Thursday, January 29, 2015

HHS expected *more* low-income ACA buyers to select silver plans

In my multi-stage exploration of the data on ACA private plan buyers' metal level selections, I have been pleasantly surprised to determine with a fair degree of confidence that about 90% of shoppers on healthcare.gov with incomes under 200% of the Federal Poverty Level selected silver plans -- and so availed themselves of the Cost Sharing Reduction (CSR) subsidies available only with silver. For all ACA buyers on all exchanges, the figure is a few percentage points lower, since many state exchanges did a much poorer job than healthcare.gov in steering CSR-eligible buyers toward silver.

While CSR is available to buyers with incomes up to 250% FPL, the rate of silver plan selection (necessary to access CSR) falls off a cliff at 201% FPL. That's wholly rational, as CSR weakens as you move up the income scale. For those with incomes between 200 and 250% FPL, CSR bumps up the actuarial value of a silver plan -- that is, the percentage of the average plan holder's yearly medical costs paid by the insurer -- just three points, from 70% to 73%.  At lower income levels CSR is much more valuable, raising AV  to 87% (for incomes at 150-200% FPL) or 94% (for incomes under 150% FPL). Accordingly, in New York (one of the few states that breaks out metal level selection by income level), 89% of buyers with incomes under 200% FPL bought silver -- but just 59% of those between 200 and 250% FPL did.

With all this in mind, I was surprised to read* in the latest CBO updated ACA cost projections that the Department of Health and Human Services and the Joint Committee on Taxation have been surprised that more buyers eligible for CSR have not selected silver plans:
Outlays for cost-sharing subsidies over the 2015–2024 period are currently projected to be $39 billion less than previously estimated, primarily because CBO and JCT now expect that more people will forgo those subsidies by choosing to enroll in a bronze plan instead of a silver plan...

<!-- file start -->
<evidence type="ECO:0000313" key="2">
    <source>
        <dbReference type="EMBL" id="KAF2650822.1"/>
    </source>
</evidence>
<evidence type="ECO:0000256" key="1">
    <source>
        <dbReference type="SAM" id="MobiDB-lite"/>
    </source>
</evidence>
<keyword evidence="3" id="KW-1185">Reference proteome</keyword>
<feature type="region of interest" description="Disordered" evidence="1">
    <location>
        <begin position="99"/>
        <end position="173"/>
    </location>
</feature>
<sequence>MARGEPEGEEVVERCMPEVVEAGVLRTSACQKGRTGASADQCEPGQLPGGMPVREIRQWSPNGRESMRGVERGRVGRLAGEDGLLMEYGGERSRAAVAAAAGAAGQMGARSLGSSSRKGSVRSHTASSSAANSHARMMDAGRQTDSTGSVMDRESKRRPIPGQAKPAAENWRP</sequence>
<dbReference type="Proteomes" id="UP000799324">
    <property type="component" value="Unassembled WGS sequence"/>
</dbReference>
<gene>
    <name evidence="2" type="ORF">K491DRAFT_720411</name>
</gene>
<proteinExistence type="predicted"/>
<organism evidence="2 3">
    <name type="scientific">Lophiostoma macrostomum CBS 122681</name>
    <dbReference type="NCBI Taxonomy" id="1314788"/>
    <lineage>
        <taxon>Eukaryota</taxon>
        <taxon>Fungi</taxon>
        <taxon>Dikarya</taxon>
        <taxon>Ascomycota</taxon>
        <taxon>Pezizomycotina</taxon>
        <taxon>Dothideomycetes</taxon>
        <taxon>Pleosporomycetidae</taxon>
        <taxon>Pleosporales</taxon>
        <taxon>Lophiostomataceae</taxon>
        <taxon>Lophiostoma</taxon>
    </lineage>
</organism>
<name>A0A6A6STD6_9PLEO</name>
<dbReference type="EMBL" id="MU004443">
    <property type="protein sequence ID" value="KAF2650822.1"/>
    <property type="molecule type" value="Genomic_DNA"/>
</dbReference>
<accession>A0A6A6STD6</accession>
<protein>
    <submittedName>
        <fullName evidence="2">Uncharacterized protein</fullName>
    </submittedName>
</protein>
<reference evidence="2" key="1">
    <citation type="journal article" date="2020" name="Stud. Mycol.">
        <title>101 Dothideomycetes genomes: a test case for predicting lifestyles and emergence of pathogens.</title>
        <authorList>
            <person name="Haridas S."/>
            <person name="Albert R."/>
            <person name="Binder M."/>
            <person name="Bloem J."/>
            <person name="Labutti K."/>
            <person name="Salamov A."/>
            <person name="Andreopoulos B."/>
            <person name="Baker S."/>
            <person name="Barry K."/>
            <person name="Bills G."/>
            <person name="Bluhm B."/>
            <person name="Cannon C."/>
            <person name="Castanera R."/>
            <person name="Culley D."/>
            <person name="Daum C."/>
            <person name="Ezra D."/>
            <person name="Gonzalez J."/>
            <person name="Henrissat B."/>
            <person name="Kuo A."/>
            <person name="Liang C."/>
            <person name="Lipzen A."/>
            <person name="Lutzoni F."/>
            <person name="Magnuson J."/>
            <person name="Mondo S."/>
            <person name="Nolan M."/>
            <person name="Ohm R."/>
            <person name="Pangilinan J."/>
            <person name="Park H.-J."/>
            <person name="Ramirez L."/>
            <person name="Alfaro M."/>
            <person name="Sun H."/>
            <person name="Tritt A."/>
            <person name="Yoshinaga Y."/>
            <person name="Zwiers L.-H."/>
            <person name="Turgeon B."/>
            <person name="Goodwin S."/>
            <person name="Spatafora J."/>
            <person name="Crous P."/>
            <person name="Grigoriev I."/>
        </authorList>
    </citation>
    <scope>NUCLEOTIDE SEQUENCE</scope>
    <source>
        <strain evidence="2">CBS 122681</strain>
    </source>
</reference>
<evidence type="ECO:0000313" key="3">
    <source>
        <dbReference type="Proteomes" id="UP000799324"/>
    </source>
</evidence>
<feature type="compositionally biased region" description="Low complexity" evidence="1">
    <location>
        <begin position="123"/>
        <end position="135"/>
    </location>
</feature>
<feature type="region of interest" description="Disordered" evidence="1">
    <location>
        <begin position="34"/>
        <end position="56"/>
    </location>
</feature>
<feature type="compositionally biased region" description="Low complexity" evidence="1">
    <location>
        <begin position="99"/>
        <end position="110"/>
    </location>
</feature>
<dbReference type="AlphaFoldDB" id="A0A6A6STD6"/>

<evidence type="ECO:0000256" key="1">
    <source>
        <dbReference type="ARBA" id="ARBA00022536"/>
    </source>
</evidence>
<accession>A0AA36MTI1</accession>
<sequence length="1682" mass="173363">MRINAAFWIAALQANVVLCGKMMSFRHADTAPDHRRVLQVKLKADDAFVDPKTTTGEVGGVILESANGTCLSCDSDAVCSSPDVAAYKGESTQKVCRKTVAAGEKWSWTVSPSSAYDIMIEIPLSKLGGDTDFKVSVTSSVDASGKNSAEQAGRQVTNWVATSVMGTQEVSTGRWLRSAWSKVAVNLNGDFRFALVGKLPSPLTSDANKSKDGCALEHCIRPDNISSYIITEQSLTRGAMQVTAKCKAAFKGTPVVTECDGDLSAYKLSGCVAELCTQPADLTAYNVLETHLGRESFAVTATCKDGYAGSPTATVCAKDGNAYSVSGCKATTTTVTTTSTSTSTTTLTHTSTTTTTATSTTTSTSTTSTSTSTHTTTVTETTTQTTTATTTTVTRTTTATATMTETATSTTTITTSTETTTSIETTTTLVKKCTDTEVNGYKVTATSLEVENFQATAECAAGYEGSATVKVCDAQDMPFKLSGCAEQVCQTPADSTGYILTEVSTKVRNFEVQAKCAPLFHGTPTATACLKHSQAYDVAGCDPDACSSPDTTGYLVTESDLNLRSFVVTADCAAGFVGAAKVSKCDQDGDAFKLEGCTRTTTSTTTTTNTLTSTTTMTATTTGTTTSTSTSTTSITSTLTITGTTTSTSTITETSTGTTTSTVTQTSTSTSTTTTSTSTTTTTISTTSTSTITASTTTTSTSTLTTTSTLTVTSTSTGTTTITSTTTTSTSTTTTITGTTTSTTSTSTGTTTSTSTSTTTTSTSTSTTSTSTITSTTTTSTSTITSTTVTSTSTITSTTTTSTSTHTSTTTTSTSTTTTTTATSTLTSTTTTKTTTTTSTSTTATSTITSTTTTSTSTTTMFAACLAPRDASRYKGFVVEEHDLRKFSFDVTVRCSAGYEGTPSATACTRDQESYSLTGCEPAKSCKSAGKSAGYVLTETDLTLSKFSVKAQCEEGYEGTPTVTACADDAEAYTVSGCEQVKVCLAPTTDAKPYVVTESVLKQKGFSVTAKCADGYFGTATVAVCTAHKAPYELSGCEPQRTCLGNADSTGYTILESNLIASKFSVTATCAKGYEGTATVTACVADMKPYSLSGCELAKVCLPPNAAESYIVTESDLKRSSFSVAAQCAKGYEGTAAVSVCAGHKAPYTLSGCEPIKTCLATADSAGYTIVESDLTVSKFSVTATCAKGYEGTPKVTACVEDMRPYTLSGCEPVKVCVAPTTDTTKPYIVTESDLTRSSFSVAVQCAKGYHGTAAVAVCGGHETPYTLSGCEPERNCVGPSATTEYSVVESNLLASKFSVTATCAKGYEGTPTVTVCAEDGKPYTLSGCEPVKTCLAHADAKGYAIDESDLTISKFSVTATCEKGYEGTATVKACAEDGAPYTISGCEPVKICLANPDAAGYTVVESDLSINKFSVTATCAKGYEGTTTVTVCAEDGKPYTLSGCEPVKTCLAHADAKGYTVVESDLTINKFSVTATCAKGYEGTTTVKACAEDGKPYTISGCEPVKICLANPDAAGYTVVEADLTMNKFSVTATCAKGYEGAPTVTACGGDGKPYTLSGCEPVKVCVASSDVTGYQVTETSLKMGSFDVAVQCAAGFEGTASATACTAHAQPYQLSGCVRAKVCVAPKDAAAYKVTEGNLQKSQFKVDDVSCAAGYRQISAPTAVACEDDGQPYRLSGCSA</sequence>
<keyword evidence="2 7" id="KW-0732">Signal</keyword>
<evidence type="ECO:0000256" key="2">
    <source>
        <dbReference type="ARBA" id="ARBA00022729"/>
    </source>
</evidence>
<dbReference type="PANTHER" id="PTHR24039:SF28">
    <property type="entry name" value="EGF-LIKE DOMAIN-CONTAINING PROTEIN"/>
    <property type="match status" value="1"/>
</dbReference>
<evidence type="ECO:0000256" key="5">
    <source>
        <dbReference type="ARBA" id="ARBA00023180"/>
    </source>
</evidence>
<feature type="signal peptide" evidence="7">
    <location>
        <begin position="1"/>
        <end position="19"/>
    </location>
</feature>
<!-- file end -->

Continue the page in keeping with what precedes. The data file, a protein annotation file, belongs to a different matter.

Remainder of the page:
The agencies had previously estimated that few people would forgo cost-sharing subsidies; however,data released since April 2014 show that 15 percent of people who chose a plan through an exchange during the open-enrollment period for 2014 and who qualified for a premium assistance tax credit chose a bronze plan.15

Those data suggest that a significant number of people are selecting plans that minimize their monthly premium payments, even if the amounts they ultimately pay for health care (including out-of-pocket payments) exceed what they would pay under silver plans. Over time, CBO and JCT expect, some enrollees will switch from bronze plans to silver plans because they incur large medical bills or become concerned (perhaps because of outreach efforts by insurers or others) about the possibility of incurring large out-of-pocket payments...CBO and JCT now estimate that, in years after 2015, 3 million people who would have been eligible for cost sharing subsidies if enrolled in a silver plan will forgo those subsidies by signing up for a bronze plan  (p. 127).
The prior expectations seem outsized. As the passage notes, only 15% of buyers on healthcare.gov who were eligible for any kind of subsidy chose bronze plans; 76% chose silver. Probably about half of them have incomes under 200% FPL, the level below which those who forgo CSR are leaving a really substantial benefit on the table (in New York, 53% of subsidized buyers were under 200% FPL). And again, about 90% of those under 200% FPL bought silver on healthcare.gov.

As Larry Levitt of the Kaiser Family Foundation notes, budget scorekeepers "tend to be cautious on costs --if you’re responsible for projecting budgetary costs, you really don’t want the surprises to go in the other direction."  In this case, conservative on costs means very optimistic on policy.

Why would a CSR-eligible ACA shopper choose a bronze plan? I can think of several reasons:

1. The premium for the cheapest silver plan can be really painfully high for a low-income person or family. While price spreads vary considerably from market to market, bronze plans are much cheaper at all but the lowest income levels. I spot-checked 10 markets around the country for a single 44 year-old earning $23,000 per year, an income level at which CSR raises a silver plan's AV to 87%. The price spread between the cheapest bronze and the cheapest silver plan ranged from a minimum of $20 per month (in Southeast Pennsylvania) to $114 (in New Haven, CT). The average spread was about $40-60 per month. Double that for two adults, and raise it further for older buyers.

2. With the exception of a handful of state exchanges, when an exchange applicant or shopper at any income level views plans and prices available to her, she will first see them ranked by premium, lowest first.  If you earn $23k and you see that a plan is available at $35 per month, as is the cheapest bronze plan for that 44 year-old in Biloxi, Mississippi, it must be quite a mental leap to think about paying for a $120-per-month silver plan, even if the deductible is $6,000 lower ($500 vs. $6500) and the out-of-pocket maximum, 4,250 lower.